Winn v. Baker et al

Filing 45

ORDER re ECF No. 19 Amended Petition, dismissing Ground 1 as procedurally barred; granting nunc pro tunc ECF No. 43 Motion to Extend Time. Respondents' answers to ECF No. 19 Amended Petition due within 60 days. Reply due within 30 days thereafter. Signed by Judge Larry R. Hicks on 4/25/2017. (Copies have been distributed pursuant to the NEF - KR)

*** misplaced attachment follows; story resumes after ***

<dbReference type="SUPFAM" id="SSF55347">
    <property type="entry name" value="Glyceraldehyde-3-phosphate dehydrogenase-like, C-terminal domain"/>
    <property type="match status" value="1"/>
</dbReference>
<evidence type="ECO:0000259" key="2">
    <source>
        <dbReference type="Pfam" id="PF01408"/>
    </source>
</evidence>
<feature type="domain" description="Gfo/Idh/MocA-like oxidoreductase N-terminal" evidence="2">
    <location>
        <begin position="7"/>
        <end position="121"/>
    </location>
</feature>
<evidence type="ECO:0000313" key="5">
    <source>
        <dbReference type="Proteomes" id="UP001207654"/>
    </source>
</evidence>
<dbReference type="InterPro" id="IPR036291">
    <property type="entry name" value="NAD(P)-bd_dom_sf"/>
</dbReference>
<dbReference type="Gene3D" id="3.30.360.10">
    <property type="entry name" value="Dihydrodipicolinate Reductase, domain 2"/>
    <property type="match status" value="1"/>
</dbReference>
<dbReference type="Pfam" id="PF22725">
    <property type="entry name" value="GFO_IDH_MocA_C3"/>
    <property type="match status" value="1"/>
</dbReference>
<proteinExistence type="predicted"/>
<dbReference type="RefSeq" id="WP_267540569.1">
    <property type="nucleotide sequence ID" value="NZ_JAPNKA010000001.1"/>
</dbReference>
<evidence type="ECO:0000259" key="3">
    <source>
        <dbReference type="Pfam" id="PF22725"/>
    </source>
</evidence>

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1 2 3 4 5 6 UNITED STATES DISTRICT COURT 7 DISTRICT OF NEVADA 8 *** 9 MANUEL WINN, 10 11 12 Petitioner, ORDER v. RENEE BAKER, et al., Respondents. 13 14 Case No. 3:13-cv-00669-LRH-WGC This counseled 28 U.S.C. § 2254 habeas matter is before the court on the 15 parties’ supplemental briefing regarding ground 1 (ECF Nos. 42, 44). On September 16 13, 2016, the court granted respondents’ motion to dismiss in part (ECF No. 40). The 17 court deferred a ruling as to whether ground 1 should be dismissed in order to allow the 18 parties to file the supplemental briefing. As discussed below, ground 1 is dismissed as 19 procedurally barred. 20 The court set forth the procedural history and background of this habeas matter 21 in its September 13, 2016 order on the motion to dismiss (ECF No. 40). Respondents 22 argue that ground 1 should be dismissed because it is procedurally defaulted (ECF No. 23 44, see also ECF Nos. 26, 34). “Procedural default” refers to the situation where a 24 petitioner in fact presented a claim to the state courts but the state courts disposed of 25 the claim on procedural grounds, instead of on the merits. A federal court will not 26 review a claim for habeas corpus relief if the decision of the state court regarding that 27 claim rested on a state law ground that is independent of the federal question and 28 1 1 adequate to support the judgment. Coleman v. Thompson, 501 U.S. 722, 730-31 2 (1991). The Coleman Court explained the effect of a procedural default: 3 4 5 6 7 In all cases in which a state prisoner has defaulted his federal claims in state court pursuant to an independent and adequate state procedural rule, federal habeas review of the claims is barred unless the prisoner can demonstrate cause for the default and actual prejudice as a result of the alleged violation of federal law, or demonstrate that failure to consider the claims will result in a fundamental miscarriage of justice. 8 Coleman, 501 U.S. at 750; see also Murray v. Carrier, 477 U.S. 478, 485 (1986). 9 The procedural default doctrine ensures that the state’s interest in correcting its own 10 mistakes is respected in all federal habeas cases. See Koerner v. Grigas, 328 F.3d 11 1039, 1046 (9th Cir. 2003). To demonstrate cause for a procedural default, the petitioner must be able to “show 12 13 that some objective factor external to the defense impeded” his efforts to comply with 14 the state procedural rule. Murray, 477 U.S. at 488 (emphasis added). For cause to 15 exist, the external impediment must have prevented the petitioner from raising the 16 claim. See McCleskey v. Zant, 499 U.S. 467, 497 (1991). If he can establish cause, a 17 petitioner must then show “prejudice,” i.e. that there was actual prejudice amounting to 18 a substantial disadvantage, and which resulted in a trial infected with constitutional 19 error. White v. Lewis, 874 F.2d 599, 603 (9th Cir. 1989). 20 In addition, the Supreme Court has held that, in collateral proceedings that provide 21 the first occasion to raise a claim of ineffective assistance of trial counsel, ineffective 22 assistance of postconviction counsel in that proceeding may establish cause for a 23 prisoner’s procedural default of such a claim. Martinez v. Ryan, 566 U.S. 1, 9 (2012). 24 The Court stressed that its holding was a “narrow exception” to the rule in Coleman that 25 “an attorney’s ignorance or inadvertence in a postconviction proceeding does not qualify 26 as cause to excuse a procedural default.” Id. 27 /// 28 2 1 In Nguyen v. Curry, 736 F.3d 1287, 1295 (9th Cir. 2013), the Ninth Circuit expanded 2 Martinez to allow ineffective assistance of postconviction counsel to be used as a 3 means to excuse the default of claims of ineffective assistance of appellate counsel. 4 Ground 1 5 Winn contends that his convictions for both attempted robbery with the use of a 6 deadly weapon and battery with the use of the same deadly weapon violate the Fifth 7 Amendment’s double jeopardy clause (ECF No. 19, pp. 20-22). Winn presented this 8 claim to the Nevada Supreme Court on appeal from the denial of his state 9 postconviction petition. Exh. 74, p. 22; exh. 89, p. 8. 10 Under Nevada law, the state district court shall dismiss any postconviction claim that 11 could have been raised in a direct appeal or a prior postconviction petition. NRS 12 34.810(1)(b). Petitioner bears the burden of proving good cause for his failure to 13 present the claim and of proving actual prejudice. Id. The Nevada Supreme Court 14 explicitly relied on this procedural bar when it declined to review the claim that 15 corresponds to federal ground 1. Exh. 89, p. 8. The Ninth Circuit Court of Appeals has 16 held that, at least in non-capital cases, application of the procedural bar at issue in this 17 case – NRS 34.810 – is an independent and adequate state ground. Vang v. Nevada, 18 329 F.3d 1069, 1073-75 (9th Cir. 2003); see also Bargas v. Burns, 179 F.3d 1207, 19 1210-12 (9th Cir. 1999). 20 Therefore, this court previously concluded that the Nevada Supreme Court’s 21 determination that federal ground 1 was procedurally barred under NRS 34.810(1)(b) 22 was an independent and adequate ground for the court’s affirmance of the dismissal of 23 that claim in the state petition (ECF No. 40, pp. 9-10). 24 Winn argues, however, that the state procedural default should not bar his federal 25 claim because he can show cause and prejudice to overcome the default (ECF No. 42). 26 In his supplemental briefing, Winn contends that his case in similar to Nguyen, because 27 Winn’s appellate counsel failed to raise the issue that his convictions and sentences for 28 3 1 attempted robbery with use of a deadly weapon and battery with use of the same deadly 2 weapon violated the double jeopardy clause of the Fifth Amendment. Id. at 7. Winn’s 3 position is unavailing. Federal ground 1 is a substantive claim that his convictions and 4 sentences violated double jeopardy. However, the Nguyen court held that Martinez— 5 which held that ineffective assistance of postconviction counsel may constitute cause 6 for failure to raise a claim of ineffective assistance of trial counsel—extended to 7 postconviction counsel’s failure to raise a claim of ineffective assistance of appellate 8 counsel. Ground 1 is not a claim of ineffective assistance of trial or appellate counsel, 9 and therefore, Nguyen and Martinez do not apply. Winn has failed to demonstrate 10 cause and prejudice to overcome the default. Accordingly, ground 1 is dismissed as 11 procedurally barred. 12 13 IT IS THEREFORE ORDERED that ground 1 is DISMISSED as procedurally barred. 14 IT IS FURTHER ORDERED that respondents shall have sixty (60) days from 15 the date of entry of this order to file an answer to the amended petition. The answer 16 shall contain all substantive and procedural arguments as to all grounds of the petition, 17 and shall comply with Rule 5 of the Rules Governing Proceedings in the United States 18 District Courts under 28 U.S.C. §2254. 19 20 21 22 IT IS FURTHER ORDERED that petitioner shall have thirty (30) days following service of respondents’ answer in which to file a reply. IT IS FURTHER ORDERED that respondents’ motion to extend time to file supplemental briefing (ECF No. 43) is GRANTED nunc pro tunc. 23 24 DATED this 25th day of April, 2017. 25 LARRY R. HICKS UNITED STATES DISTRICT JUDGE 26 27 28 4